WASHINGTON, DC, July 24, 2014 –Yesterday’s order by the U.S. District Court for the District of Colorado enjoining the state from enforcing its laws defining marriage as the union of one man and one woman follows recent decisions on marriage by the U.S. Court of Appeals for the Tenth Circuit in Denver. The U.S. District Court temporarily stayed its order. The U.S. Bishops’ Chairman of the Subcommittee for the Promotion and Defense of Marriage, Archbishop Salvatore J. Cordileone of San Francisco, said, “Recent court decisions on marriage in no way deter our efforts to promote the truth about marriage – a truth that no court decision can ever undo.”
On Friday, July 18, the U.S. Court of Appeals for the Tenth Circuit in a split decision (2-1) ruled that the portion of Oklahoma’s marriage amendment defining marriage as the union of one man and one woman is unconstitutional. The same three-judge panel of the Court of Appeals ruled (2-1) in late June that Utah’s marriage amendment is unconstitutional. To date, the U.S. Court of Appeals for the Tenth Circuit is the highest court in the country to rule on a state’s definition of marriage.
“As the dissenting judge stated in the Utah marriage amendment case, judges should ‘resist the temptation to become philosopher-kings, imposing’ their ‘views under the guise of constitutional interpretation,’” said Archbishop Cordileone. “Furthermore, as the same judge stated in his dissent in the Oklahoma marriage amendment case, the definition of marriage as the union of one man and one woman ‘is derived from the fundamental elements of marriage,’ which has never been ‘defined as only an emotional union among willing adults.’”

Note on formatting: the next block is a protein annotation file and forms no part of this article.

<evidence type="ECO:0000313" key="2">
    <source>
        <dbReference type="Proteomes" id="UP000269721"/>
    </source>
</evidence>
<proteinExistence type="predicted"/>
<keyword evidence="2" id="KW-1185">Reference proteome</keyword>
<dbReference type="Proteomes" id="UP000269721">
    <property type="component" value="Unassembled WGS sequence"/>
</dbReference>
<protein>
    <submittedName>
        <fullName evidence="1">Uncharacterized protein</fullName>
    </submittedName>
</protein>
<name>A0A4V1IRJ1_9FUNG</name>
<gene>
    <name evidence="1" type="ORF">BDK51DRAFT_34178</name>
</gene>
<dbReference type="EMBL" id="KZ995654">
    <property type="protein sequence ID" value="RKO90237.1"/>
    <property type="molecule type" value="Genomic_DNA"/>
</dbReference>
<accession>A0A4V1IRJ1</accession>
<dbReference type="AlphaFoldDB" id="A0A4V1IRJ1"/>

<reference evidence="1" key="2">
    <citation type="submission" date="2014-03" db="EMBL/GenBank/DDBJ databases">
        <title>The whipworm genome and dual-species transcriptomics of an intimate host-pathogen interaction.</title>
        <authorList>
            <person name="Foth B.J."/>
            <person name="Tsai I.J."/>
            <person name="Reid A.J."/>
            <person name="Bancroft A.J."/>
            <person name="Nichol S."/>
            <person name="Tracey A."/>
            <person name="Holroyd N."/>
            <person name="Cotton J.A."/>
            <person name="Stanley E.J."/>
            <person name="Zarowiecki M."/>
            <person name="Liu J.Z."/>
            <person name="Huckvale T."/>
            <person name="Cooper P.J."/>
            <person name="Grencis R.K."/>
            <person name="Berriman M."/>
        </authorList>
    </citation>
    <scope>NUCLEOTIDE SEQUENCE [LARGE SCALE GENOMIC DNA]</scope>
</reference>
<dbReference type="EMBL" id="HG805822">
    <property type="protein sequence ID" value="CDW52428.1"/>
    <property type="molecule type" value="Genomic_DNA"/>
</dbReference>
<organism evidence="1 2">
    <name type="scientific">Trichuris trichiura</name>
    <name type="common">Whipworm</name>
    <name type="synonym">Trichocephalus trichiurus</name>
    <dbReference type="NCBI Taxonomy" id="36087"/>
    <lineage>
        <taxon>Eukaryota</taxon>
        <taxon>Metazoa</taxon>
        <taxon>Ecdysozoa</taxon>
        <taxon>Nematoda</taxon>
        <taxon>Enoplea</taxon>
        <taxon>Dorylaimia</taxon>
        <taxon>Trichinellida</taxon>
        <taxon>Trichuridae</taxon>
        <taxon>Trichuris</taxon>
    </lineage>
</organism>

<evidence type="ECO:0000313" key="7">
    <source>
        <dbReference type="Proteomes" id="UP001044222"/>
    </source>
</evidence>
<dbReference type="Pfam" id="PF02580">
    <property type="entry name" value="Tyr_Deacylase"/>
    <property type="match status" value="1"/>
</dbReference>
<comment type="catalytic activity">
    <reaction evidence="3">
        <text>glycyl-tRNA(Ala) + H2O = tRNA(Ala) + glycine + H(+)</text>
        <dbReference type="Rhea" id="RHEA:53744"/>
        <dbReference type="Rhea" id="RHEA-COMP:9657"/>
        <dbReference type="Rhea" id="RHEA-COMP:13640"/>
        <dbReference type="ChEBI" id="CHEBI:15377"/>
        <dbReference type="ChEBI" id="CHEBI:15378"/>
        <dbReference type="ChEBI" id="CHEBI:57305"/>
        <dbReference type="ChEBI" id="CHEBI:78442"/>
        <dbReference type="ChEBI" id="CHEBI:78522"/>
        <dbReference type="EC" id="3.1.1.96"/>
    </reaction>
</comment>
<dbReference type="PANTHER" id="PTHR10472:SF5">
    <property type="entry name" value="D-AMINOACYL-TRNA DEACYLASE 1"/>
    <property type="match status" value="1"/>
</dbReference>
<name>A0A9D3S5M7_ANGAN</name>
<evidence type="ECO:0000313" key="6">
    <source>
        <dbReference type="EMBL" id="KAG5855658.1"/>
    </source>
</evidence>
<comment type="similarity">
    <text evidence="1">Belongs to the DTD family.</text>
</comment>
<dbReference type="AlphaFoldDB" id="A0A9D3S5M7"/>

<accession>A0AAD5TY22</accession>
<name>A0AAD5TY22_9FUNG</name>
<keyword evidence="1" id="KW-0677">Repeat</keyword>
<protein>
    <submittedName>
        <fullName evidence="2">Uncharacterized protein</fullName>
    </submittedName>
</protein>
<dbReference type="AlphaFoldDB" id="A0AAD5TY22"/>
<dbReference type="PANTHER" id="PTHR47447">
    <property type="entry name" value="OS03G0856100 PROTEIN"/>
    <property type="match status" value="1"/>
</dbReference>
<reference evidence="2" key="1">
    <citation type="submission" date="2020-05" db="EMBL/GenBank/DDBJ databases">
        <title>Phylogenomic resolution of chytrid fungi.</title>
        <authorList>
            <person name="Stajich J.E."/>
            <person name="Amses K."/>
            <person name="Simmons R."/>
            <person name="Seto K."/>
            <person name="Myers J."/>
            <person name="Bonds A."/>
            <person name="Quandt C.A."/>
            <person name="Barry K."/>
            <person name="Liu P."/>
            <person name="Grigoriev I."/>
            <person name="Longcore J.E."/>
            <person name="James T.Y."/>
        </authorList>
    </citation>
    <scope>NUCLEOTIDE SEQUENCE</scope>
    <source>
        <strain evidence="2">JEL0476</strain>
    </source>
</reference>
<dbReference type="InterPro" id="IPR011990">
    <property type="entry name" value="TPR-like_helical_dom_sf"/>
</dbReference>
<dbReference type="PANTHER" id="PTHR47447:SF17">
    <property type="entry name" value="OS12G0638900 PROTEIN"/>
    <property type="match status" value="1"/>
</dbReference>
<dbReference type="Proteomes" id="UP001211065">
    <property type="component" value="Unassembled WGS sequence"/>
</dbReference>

Archbishop Cordileone also noted, “Indeed, marriage is the one institution that unites children with their mothers and fathers and thereby unites the present generation with past generations.” He also cited Pope Francis, who recently said, “We must reaffirm the right of children to grow up in a family with a father and a mother.” Archbishop Cordileone added, “Every child has a father and a mother. No law can change that. Well-ordered societies organize themselves around this natural truth for their own well-being and flourishing; when the institutions of a society turn away from this truth, disorder enters in with consequential serious social costs—already evident in our own society, marked as it is by the devastating effects of family fragmentation.”
Archbishop Cordileone concluded by saying, “I encourage all who are working to promote and defend authentic marriage to continue their efforts, knowing that ultimately the truth shall prevail.”
Utah has indicated that it will request the U.S. Supreme Court to uphold the constitutionality of the state’s marriage amendment. Oklahoma is expected to do the same.